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If someone didn’t know anything else about it and was presented with NASA’s HSF plans vs SpaceX, they’d clearly assume SpaceX having 10X the effective budget based just on what they’re trying to do.

The plans for a NASA Mars mission, at many times the current NASA budget, for years, look very spartan, even compared to the plans for the first couple of synods missions to Mars.
I don't think 10X the budget is enough to capture that.

Offline M.E.T.

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Maybe it is just because it seems more tangible and easily visualized, but I can't stop thinking about the physical wealth that sits out in space, waiting for someone to tap into it. And by this I mean the quintillions of dollars of precious minerals inside asteroids.

And if SpaceX can establish unmatched access to space, surely they are in a prime position to get access to this ocean of wealth before anyone else. They just need to partner with the right mining company. A 50/50 venture with a company with the right mining expertise could set up asteroid mining to generate trillions for them in 10-20 years time. In that case Starlink revenue can provide the startup cash for an even bigger source of wealth down the line.

Online AncientU

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Maybe it is just because it seems more tangible and easily visualized, but I can't stop thinking about the physical wealth that sits out in space, waiting for someone to tap into it. And by this I mean the quintillions of dollars of precious minerals inside asteroids.

And if SpaceX can establish unmatched access to space, surely they are in a prime position to get access to this ocean of wealth before anyone else. They just need to partner with the right mining company. A 50/50 venture with a company with the right mining expertise could set up asteroid mining to generate trillions for them in 10-20 years time. In that case Starlink revenue can provide the startup cash for an even bigger source of wealth down the line.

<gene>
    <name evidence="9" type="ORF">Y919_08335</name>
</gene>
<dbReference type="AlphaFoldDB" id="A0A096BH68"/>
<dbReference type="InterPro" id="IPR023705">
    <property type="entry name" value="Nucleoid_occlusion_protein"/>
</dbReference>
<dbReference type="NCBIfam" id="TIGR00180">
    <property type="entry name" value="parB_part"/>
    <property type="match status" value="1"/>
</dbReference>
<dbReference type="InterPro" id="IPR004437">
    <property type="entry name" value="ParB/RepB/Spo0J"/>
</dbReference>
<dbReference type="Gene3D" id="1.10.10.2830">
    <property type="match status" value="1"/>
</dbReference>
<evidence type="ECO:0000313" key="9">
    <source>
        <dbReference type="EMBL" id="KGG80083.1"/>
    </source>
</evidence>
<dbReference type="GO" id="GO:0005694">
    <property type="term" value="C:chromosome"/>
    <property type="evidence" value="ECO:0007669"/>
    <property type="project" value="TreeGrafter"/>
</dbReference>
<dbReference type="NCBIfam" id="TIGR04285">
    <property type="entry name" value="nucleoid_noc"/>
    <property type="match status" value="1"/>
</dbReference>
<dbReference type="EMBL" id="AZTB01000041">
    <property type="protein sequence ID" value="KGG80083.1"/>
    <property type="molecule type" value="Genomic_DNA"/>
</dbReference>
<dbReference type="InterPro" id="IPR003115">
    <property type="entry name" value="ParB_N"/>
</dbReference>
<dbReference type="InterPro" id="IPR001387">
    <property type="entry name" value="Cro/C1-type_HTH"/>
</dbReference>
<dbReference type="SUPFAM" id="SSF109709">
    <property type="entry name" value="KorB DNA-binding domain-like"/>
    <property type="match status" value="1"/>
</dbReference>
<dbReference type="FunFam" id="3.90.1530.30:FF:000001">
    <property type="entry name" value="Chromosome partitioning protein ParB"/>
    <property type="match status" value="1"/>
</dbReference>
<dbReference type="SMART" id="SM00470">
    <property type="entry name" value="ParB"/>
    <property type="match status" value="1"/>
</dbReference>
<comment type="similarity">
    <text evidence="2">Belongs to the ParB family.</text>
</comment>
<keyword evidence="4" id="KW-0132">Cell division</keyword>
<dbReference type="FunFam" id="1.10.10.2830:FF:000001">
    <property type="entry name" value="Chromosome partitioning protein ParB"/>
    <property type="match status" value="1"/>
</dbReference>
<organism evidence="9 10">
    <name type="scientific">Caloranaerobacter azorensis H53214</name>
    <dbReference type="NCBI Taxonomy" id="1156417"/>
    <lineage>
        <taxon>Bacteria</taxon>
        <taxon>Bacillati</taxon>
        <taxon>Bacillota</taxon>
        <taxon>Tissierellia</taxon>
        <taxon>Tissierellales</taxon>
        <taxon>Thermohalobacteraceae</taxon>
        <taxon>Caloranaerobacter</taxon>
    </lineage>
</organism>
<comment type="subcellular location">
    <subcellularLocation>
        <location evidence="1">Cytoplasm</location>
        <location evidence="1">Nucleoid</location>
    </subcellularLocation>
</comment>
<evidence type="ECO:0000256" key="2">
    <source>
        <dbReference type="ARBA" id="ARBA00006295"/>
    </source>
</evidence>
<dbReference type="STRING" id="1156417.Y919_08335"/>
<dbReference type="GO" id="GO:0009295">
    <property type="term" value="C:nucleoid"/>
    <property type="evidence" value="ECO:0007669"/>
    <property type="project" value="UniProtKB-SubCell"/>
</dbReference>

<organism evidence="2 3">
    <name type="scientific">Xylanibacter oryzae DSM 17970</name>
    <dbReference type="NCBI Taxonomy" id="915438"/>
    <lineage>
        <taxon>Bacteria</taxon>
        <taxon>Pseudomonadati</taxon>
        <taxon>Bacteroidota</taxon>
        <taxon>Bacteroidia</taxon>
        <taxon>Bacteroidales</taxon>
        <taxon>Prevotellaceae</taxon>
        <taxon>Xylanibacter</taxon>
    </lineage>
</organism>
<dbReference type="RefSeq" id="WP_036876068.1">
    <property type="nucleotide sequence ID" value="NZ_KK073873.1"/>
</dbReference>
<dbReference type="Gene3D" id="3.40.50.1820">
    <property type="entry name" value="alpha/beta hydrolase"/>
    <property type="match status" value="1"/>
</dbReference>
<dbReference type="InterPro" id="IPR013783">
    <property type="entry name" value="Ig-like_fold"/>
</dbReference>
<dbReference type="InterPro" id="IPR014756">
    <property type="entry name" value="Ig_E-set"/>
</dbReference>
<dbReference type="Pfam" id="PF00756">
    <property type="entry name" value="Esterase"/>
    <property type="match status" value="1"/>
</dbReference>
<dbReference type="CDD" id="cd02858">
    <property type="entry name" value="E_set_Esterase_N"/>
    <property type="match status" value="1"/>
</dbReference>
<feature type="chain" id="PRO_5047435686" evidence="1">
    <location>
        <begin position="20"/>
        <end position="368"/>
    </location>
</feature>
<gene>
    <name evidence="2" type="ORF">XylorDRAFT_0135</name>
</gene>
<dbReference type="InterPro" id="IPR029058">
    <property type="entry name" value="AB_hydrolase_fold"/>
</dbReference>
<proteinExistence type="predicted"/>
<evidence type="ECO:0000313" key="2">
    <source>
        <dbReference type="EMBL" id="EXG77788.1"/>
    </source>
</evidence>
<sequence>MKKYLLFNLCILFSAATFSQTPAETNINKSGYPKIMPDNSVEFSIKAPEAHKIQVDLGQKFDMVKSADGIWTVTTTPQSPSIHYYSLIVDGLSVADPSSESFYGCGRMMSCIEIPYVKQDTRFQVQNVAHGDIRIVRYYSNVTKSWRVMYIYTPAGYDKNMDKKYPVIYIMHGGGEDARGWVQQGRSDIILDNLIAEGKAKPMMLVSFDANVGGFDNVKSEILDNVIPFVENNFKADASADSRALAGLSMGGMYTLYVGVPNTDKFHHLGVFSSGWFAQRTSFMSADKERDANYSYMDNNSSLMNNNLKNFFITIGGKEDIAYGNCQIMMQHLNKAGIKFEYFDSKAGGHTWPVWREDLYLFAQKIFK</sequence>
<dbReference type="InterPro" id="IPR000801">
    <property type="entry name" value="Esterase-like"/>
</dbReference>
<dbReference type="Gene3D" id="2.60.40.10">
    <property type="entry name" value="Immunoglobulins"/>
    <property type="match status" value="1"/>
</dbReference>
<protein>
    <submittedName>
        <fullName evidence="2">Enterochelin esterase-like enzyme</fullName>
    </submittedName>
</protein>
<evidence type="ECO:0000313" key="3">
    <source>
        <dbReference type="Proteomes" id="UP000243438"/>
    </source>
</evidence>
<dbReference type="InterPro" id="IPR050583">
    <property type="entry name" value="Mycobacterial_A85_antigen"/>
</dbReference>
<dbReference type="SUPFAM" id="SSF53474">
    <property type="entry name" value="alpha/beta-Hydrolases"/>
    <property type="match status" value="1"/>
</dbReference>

That's a sobering thought... that Starlink could leverage something bigger, just as launch services is leveraging Starlink.  The constellation operation could be between 10x and 100x as revenue rich as launching.

Then there is also the electric car and solar/battery power business which is currently 50% of EM's wealth -- all being accumulated for the Mars adventure.
"If we shared everything [we are working on] people would think we are insane!"
-- SpaceX friend of mlindner

Online jpo234

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They just need to partner with the right mining company. A 50/50 venture with a company with the right mining expertise could set up asteroid mining to generate trillions for them in 10-20 years time.

I don't think there is anybody with expertise in asteroid mining, just startups that try to build that expertise.
You want to be inspired by things. You want to wake up in the morning and think the future is going to be great. That's what being a spacefaring civilization is all about. It's about believing in the future and believing the future will be better than the past. And I can't think of anything more exciting than being out there among the stars.

Online docmordrid

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The Colorado School of Mines, ranked by USN&WR as the #1 mining school in the world, started a Space Resources program last year.

http://space.mines.edu
« Last Edit: 03/17/2018 11:58 PM by docmordrid »
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Online docmordrid

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Something with the SpaceX revenue ($3-$10B) doesn't add up.